5 Questions to Ask Your Orthotist on Your First Visit

The first meeting with an Orthotist is an important one. It’s where you sit with the team to discuss the details of your orthosis. Since you’ll be coming back for many checkups after this initial meeting, it’s wise to get your most vital questions out of the way in the beginning.

There’re many questions you must ask when you first meet with the Orthotist. Such as how should I care for the orthosis? Can I shower with it? What clothing considerations do I have to think about? And so on.

Well, the good news is that your Orthotist will tell you about most of these things without you having to ask them. But still, it’s best to have a general idea of what you should discuss with your orthosis.

Here is a list of five such questions you should ask your Orthotists, based on our many years of clinical experience.

1. How Long Will the Adjustment Take? 

Getting used to a new orthosis takes time. And if it’s your first time getting one fitted, then you should get an estimate of how long it’ll take until your body is adjusted to the device.

That is especially important for athletes and younger patients. Since their physical activity levels are above-average and the orthosis will cause some restrictions to their movements. But that does not mean that they can’t run around the playground or ride a bike because of it.

Many of our patients are active in different sports such as mountain biking, volleyball, and surfing, to name a few.

Nevertheless, have an open conversation with your Orthotist to get an idea of how long the adjustment period will be. And prepare accordingly.

Moreover, you should ask for a timeline for when you can potentially take off the orthosis for good (if your condition is temporary). Orthotist will look at your scans and manually assess you to create a prognosis.

2. How Much Will It Cost?

Most times, an off-the-shelf orthosis will fit your needs just fine, especially if you need it for a small amount of time, such as after an ACL tear or surgery.

A custom orthosis is more suitable for long-term orthosis, such as scoliosis or an AFO for your child.

Your Orthotist is the best judge of what kind of device is the best fit for you. Make sure you discuss co-pay options or your insurance packages with the Orthotist and factor that into the decision.

Cost is a significant factor that affects future care. So this question is vital for the long term.

Your Orthotist or the clinic may also guide you on alternative payment options.

 

 

3. How Does Bracing Work?

This question is essential for your peace of mind.

Your primary care physician may not be able to tell you in detail how an orthosis will help your condition.

But an Orthotist is a specialist dealing with the fitting of braces and other orthoses. They can explain to you exactly why you need it and how the device will work to improve your condition.

When you know how the orthosis works, you can better set your expectations.

A spinal brace is there to ensure the condition doesn’t worsen in some cases. And other treatments fix your scoliosis. Learning this information will make it easier for you to wear the brace despite some initial discomfort.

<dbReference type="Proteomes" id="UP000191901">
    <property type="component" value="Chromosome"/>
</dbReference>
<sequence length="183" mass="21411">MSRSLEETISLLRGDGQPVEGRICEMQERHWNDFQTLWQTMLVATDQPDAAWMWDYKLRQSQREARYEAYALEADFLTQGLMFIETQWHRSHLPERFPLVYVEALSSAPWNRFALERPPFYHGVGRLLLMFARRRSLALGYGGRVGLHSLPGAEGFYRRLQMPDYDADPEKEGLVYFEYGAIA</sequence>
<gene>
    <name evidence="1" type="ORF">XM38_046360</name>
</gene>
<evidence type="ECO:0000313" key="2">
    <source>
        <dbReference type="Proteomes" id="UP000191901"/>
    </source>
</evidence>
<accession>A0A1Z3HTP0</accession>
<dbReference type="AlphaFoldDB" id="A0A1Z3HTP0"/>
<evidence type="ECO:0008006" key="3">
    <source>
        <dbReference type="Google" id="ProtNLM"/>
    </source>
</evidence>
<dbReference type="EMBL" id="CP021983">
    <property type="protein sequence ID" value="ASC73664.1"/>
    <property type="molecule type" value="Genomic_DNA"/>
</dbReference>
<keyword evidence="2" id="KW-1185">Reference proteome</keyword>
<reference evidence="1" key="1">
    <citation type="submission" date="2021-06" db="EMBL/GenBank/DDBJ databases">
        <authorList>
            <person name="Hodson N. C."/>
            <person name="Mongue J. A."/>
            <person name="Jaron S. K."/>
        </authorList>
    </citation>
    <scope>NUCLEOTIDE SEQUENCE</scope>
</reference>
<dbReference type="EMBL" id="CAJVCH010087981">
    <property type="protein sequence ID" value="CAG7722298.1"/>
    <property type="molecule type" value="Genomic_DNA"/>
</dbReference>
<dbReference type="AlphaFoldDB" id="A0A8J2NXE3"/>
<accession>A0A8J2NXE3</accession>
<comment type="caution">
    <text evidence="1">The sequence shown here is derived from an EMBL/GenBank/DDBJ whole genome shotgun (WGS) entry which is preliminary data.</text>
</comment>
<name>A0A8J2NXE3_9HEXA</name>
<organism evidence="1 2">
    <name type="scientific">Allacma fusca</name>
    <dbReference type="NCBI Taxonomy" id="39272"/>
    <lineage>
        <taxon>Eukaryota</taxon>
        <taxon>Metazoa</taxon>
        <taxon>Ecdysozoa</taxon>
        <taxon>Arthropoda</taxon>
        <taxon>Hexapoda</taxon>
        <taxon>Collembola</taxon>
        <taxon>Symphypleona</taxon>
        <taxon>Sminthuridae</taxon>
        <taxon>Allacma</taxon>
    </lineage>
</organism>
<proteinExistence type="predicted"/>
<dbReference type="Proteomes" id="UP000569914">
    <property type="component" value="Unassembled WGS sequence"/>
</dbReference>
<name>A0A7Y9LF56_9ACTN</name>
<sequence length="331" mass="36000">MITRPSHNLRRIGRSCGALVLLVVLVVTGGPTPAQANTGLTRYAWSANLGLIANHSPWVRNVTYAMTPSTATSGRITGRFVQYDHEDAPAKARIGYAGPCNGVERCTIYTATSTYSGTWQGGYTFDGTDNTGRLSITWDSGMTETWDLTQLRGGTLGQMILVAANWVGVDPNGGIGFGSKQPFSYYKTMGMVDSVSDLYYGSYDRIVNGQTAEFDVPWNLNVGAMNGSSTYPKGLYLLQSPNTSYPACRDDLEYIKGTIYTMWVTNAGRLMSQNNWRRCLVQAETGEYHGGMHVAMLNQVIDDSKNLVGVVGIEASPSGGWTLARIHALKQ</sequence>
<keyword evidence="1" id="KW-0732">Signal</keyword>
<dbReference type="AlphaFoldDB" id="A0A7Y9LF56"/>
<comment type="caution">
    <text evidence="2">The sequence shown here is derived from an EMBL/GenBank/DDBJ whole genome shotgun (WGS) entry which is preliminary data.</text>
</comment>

Knowing how the orthosis works are essential for you to understand your condition in detail.

If you want to know more about the purpose of an orthosis and how it works, then book a consultation with us. We have a team of certified Orthotists with years of experience ready to help you with your bracing needs.

4. How Long Will the Orthosis Last?

An Orthotist will either show you or discuss the different orthosis types during your visit. The orthoses come in various designs and other materials suitable for several purposes.

It’s wise to ask about the durability of each one. Some will wear out much quicker than others, depending on the environment, humidity levels and use.

You should ask about signs of damage to the orthosis, when you should come back for a new one, and how to care for it.

5. What Are the Possible Complications I Should Expect?

Even though every licensed Orthotist will tell you about the complications of the orthosis, you should still feel free to talk about your fears and clarify all your concerns.

Complications vary from person to person, depending on the type of orthosis, potential allergies, and many other factors.

Orthotists are trained to assess the risks and potential complications to employ preventive measures properly. They’re best equipped to answer your questions, no matter how specific they may be.

 

 

In Conclusion

The five questions mentioned above will help you cover your bases. But there may be more questions that are personal to you.

For instance, if you have a busy schedule, you might want to ask about the average number of appointments so that you can make alternate arrangements.

You may want to ask for recommended support groups because the orthosis journey can become difficult.

The main point is that you use your first meeting with an Orthotist to learn about the steps involved in the fitting and training for the use of orthosis.

You can reach out to us at any one of our locations for a free expert consultation from our Orthotists.

Leave a Reply